“I always drink it on the rocks. I let it sit for about five minutes, let the ice melt a little bit, and then I hit it.”
Steven Soderbergh is digging into some hummus across from me during a particularly sweltering July day as I position myself on a Union Jack-covered bench, sipping the famed director’s odd new obsession: Singani 63.
Soderbergh discovered the drink—a centuries-old, clear, grape-based spirit native to Bolivia—while filming Che in 2008 and, almost on a whim, decided to bring the spirit to the U.S.
“It was one of those (probably singani-induced) conversations where people were like, ‘You should take this to the U.S., man, that would be great!’ The question of whether or not I should’ve just bought cases and made a personal stash remains to be seen,” said Soderbergh. “We got lucky, in a sense, because people had never heard of it. The drink has a 500 year story and no one really knew about it because they don’t export it. It’s getting out there now because of that one night where I said, ‘Why not?'”
After bunny-hopping over the hoops, hurdles, and bureaucratic red tape required to import and sell liquor, Soderbergh’s beloved spirit (marked with a ’63’ as a tribute to his birth year) arrived. It was introduced to eager drinkers in New York and Los Angeles in 2014, expanded to San Francisco this year, and has quickly found deep roots at bars like PDT and Dutch Kills. The drink has become something of an under-the-radar bartender favorite for its chameleon-like versatility in cocktails (what other spirit can replace both tequila in a margarita and rye in a Vieux Carre?) and ability to stand on its own two feet as a smooth sipper.
Photo: Facebook/Singani 63
To say Soderbergh has jumped in with both feet to the liquor world would be an understatement—he is, without a doubt, committed to becoming a barroom fixture.
“This is a second coming of indie in my life. I’ve tried to understand what’s applicable from the entertainment industry and what’s not. The competition to get on a back bar is harder than to get eyeballs on a movie you’ve made. If you’ve made a movie, you can just post it on Vimeo. If you don’t get on the back bar, you’re nowhere. I’m ruined for bars now. I can’t watch [a movie] without analyzing the filmmaking. It’s the same thing when I go into a bar these days.”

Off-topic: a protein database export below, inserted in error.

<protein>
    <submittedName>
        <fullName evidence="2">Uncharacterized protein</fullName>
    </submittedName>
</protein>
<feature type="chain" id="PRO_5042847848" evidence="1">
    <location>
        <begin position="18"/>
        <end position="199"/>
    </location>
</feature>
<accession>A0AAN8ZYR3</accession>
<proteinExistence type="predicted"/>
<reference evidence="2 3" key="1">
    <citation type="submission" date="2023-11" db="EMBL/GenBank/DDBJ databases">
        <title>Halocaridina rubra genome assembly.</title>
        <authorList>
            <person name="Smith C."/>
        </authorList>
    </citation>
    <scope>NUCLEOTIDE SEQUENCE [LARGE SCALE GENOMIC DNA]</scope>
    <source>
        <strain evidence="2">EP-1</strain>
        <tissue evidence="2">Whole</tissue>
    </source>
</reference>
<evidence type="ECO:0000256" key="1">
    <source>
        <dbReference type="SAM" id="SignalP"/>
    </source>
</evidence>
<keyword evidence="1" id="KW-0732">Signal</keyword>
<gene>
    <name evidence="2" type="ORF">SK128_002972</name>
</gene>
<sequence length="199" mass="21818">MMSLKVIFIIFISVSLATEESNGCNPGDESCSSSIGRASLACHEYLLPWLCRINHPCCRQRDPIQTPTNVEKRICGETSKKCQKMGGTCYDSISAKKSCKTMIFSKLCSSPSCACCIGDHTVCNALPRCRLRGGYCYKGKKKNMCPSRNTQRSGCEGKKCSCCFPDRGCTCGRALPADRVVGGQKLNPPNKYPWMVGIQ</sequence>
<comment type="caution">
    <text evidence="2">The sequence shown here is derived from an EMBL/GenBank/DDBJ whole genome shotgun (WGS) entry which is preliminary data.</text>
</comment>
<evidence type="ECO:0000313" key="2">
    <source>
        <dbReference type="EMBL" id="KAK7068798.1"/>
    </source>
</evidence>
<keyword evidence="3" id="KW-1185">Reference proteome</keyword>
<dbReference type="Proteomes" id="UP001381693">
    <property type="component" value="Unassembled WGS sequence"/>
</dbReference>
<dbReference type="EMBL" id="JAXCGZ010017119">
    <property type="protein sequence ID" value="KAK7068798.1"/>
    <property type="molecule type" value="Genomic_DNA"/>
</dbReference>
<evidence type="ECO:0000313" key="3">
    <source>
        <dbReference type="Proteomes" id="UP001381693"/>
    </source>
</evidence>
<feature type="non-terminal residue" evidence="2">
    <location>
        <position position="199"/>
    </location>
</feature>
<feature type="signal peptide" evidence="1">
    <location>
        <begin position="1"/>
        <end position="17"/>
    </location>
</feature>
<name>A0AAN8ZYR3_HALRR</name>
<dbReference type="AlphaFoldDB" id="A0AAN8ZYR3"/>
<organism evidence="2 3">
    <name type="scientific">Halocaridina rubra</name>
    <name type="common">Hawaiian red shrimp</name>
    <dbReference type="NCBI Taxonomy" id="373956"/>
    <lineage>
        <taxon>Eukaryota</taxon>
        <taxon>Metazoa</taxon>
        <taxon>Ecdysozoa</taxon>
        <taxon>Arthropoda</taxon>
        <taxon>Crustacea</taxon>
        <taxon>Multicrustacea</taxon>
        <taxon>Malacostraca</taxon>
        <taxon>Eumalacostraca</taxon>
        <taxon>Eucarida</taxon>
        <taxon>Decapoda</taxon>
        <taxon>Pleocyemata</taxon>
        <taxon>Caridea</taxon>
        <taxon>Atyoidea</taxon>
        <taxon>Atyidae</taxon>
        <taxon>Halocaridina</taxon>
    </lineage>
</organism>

In a conversation that touches on everything from Winston Churchill to Kevin Durant, Soderbergh waxes poetic about Singani 63’s lofty vision—and doles out some seriously great life advice.
On getting your hands dirty.
“There are a lot of celebrities that align themselves with brands, but they’re not creating the content. I usually don’t literally like my face to be out there. In this case, though, it’s more appropriate because I’m attempting to shift whatever credibility I’ve built up in another business to this. In order for people to meet me halfway, I have to be out there. Dan Aykroyd told me that when we had conversations about Crystal Head [vodka, Aykroyd’s brand]. The big take away was if you’re not willing to show up and put in the hours, don’t do it.”
On Kevin Durant and hard work.
“Being where you ought to be physically increases your chances of meeting the people you need to know. At a certain point, it becomes an act of location and will.
Kevin Durant said—how does it go?—’Hard work beats talent when talent doesn’t work hard.’ I see it all the time. My father was like that. He got up early, went to work, worked all day, and was at the dining room table working until 11 ‘o clock each night. There was never a sense that it was anything but what he wanted to do. If he got interested in something, he obsessed. I think I absorbed all that.